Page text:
3. Don’t get desperate.
Don’t take on projects you’ll hate (unless they’ll pay a ton). Don’t do stuff for a lot cheaper than you would otherwise. It’s so tempting to take on lousy projects when it feels as though nothing is coming through, but in the long run, doing so is devaluing both to your own business and to the industry as a whole. I’d rather spend my time finally sorting out all my accounting (ugh) than participating in spec work, or entering lame-o design contests where my logo could win $100 if I happen to be the lucky chosen one. (Actually, there’s a whole slew of revolting things I’d rather do than that.) Ultimately, devaluing your work just because things happen to be slow will contribute to the sense of negative self-worth brought about by the slump, and it’s difficult to recover once things start running smoothly again.
4. Focus on other stuff.
I’ve got a list as long as my arm of summer projects—some design related, some not—and I have no time to do any of it. It’s driving me bonkers, actually. I’m in a dry spell! Shouldn’t I have gads of time to fritter away? Apparently, it doesn’t quite work this way, since I’m spending a lot of time sending out emails and going to meetings for projects that don’t pan out. It’s frustrating, but a necessary part of the process.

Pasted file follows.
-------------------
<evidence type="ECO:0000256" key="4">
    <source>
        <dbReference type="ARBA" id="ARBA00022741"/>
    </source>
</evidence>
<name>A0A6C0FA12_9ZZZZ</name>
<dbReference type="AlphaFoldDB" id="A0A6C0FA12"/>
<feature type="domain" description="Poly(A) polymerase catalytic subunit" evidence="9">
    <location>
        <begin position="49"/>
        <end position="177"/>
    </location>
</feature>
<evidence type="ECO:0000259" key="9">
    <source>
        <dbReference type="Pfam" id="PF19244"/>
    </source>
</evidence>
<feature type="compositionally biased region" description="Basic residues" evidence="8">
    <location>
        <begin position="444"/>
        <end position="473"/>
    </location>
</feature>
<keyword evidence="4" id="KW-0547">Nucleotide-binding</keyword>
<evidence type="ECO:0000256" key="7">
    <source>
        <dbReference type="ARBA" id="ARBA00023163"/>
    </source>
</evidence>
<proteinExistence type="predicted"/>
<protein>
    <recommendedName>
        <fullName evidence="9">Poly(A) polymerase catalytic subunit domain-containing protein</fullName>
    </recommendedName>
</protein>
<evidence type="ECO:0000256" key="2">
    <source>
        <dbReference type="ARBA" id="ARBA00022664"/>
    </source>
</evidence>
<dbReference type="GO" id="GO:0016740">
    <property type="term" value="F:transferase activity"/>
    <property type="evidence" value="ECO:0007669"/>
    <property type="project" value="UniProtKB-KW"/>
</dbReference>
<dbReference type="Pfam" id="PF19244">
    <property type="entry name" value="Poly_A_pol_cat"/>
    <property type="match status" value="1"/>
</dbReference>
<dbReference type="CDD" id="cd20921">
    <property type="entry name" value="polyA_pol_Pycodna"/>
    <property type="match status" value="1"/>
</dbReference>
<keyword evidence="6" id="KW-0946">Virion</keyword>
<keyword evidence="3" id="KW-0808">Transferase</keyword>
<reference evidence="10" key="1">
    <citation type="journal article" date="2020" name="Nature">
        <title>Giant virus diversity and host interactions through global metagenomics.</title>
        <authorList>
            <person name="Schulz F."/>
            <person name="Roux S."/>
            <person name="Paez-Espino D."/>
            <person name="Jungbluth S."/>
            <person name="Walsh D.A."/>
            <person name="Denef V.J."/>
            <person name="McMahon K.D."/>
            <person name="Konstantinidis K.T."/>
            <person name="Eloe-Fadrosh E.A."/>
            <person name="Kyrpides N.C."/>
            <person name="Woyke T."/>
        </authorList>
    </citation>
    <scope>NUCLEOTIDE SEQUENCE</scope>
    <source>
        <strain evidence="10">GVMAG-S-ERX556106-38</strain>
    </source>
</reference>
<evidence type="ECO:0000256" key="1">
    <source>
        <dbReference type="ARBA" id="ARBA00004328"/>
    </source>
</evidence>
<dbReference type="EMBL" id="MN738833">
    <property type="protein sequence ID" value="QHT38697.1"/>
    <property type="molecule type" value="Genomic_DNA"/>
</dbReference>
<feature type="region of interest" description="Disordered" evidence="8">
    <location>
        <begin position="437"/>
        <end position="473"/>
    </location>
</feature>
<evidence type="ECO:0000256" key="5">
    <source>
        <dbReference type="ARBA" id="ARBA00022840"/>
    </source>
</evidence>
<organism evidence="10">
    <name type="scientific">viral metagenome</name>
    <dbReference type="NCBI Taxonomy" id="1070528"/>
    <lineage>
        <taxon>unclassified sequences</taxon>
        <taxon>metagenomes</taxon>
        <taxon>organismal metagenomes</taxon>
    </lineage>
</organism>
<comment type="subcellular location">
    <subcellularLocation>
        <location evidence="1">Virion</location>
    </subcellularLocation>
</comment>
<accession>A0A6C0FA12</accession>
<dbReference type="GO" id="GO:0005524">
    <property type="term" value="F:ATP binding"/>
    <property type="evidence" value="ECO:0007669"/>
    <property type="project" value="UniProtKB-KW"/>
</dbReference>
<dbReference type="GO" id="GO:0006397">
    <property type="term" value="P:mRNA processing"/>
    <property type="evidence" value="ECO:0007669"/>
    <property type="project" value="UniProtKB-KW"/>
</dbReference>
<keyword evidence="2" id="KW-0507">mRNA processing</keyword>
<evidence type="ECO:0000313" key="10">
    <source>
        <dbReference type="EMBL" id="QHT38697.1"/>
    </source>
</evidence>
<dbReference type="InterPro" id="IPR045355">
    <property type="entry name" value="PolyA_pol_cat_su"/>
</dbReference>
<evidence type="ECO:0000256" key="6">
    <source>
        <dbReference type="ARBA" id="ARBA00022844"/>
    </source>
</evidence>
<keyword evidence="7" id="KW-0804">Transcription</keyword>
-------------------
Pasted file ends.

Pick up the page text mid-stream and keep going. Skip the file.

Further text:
I’ve been doing a little, though. I’m socializing more. I’ve actually read a whole entire book all the way though to the end. I’ve been going on little short-jaunt in-country trips to appease my wanderlust. I keep buying wine bottles with ugly labels, with the intention of doing my own personal-project redesigns. (Admittedly progress on this front tends to be sullied by my drinking the bottle as “research” before getting down to work.) I’m planning for my next series of travels, and learning to ride a motorcycle so I don’t kill myself touring Thailand. I bought vintage roller-skates and am learning how not to fall on my tailbone. I’ve got a whole list of business-y admin type things to do, and another list of personal projects and fun things. I’m certainly not bored.
Keeping busy distracts from the fact that you aren’t, in fact, busy at all.
5. Think happy thoughts!
Ultimately, in order to get through a slump, I think you need to stay mentally afloat. For me, it’s too easy to get dragged down by a slump, which only magnifies the problem. My business is the only stable, constant thing in my life, really, and I’d be lost if I felt that I’d lost it.
So instead, I’m focusing on all the good things that are going on. For starters, all these people are coming to me asking about work, which is a great sign. I’m still not doing any active marketing, and I’m still getting leads. For every client who drives me up the wall and tempts me to use Let me Google that for you, I have two great clients who I adore and whose emails make me smile. I’m still making enough money to keep me in sandwiches, diet Coke, and shoes for the foreseeable future. My life is never boring and I basically get to make up my own rules for everything. I have wonderful clients, great friends, and I can travel the world while running my business.
And if I can just remember how lucky I am, I’ll stop feeling so defeated when things aren’t perfect.